The negotiation at the hotel, described above, was Zhang's only substantive discussion with Fu concerning the termination of his 2015 Employment Agreement and the terms of a new agreement.

Upon concluding their conversation at the hotel, Fu stepped away to make a phone call. The content of that call is not in the record. Upon his return, he told Zhang, “we're all set.” Day 8, 56:20-24. Zhang then drove Fu the short distance to the Waltham office where they spent the rest of the day.

D. Events at the Dahua Office

At the office, Yue presented Zhang and Fu with several sets of draft separation documents, all prepared exclusively in English. Fu cannot read English and did not have any of the separation documents translated into Mandarin, though he did sign off on all of them.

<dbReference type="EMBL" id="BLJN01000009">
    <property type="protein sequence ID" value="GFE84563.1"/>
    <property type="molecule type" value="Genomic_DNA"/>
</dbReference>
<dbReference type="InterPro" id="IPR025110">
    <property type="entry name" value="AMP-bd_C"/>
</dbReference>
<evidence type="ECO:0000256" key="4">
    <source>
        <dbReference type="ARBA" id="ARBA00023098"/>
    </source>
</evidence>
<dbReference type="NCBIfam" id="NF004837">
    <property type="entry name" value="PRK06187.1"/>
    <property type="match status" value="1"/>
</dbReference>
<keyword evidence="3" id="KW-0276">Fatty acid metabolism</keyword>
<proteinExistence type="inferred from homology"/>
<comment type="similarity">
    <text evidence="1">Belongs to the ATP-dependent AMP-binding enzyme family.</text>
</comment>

1. The First Set of Documents Presented to Zhang

Yue emailed Le Regulski her understanding of Zhang's separation terms, presumably based on what Fu conveyed to Yue or someone else during the phone call from the hotel. She wrote “[i]t's been decided: Frank will serve as a consultant. Dahua will pay him the remaining 16 month salary plus a monthly consulting fee. The consulting period is 2 years.” Tr. Ex. 8 at 1064. Le Regulski told Yue she would incorporate these points into the draft agreements. But the revised agreements did not fully incorporate Yue's points (let alone what Fu had said to Zhang).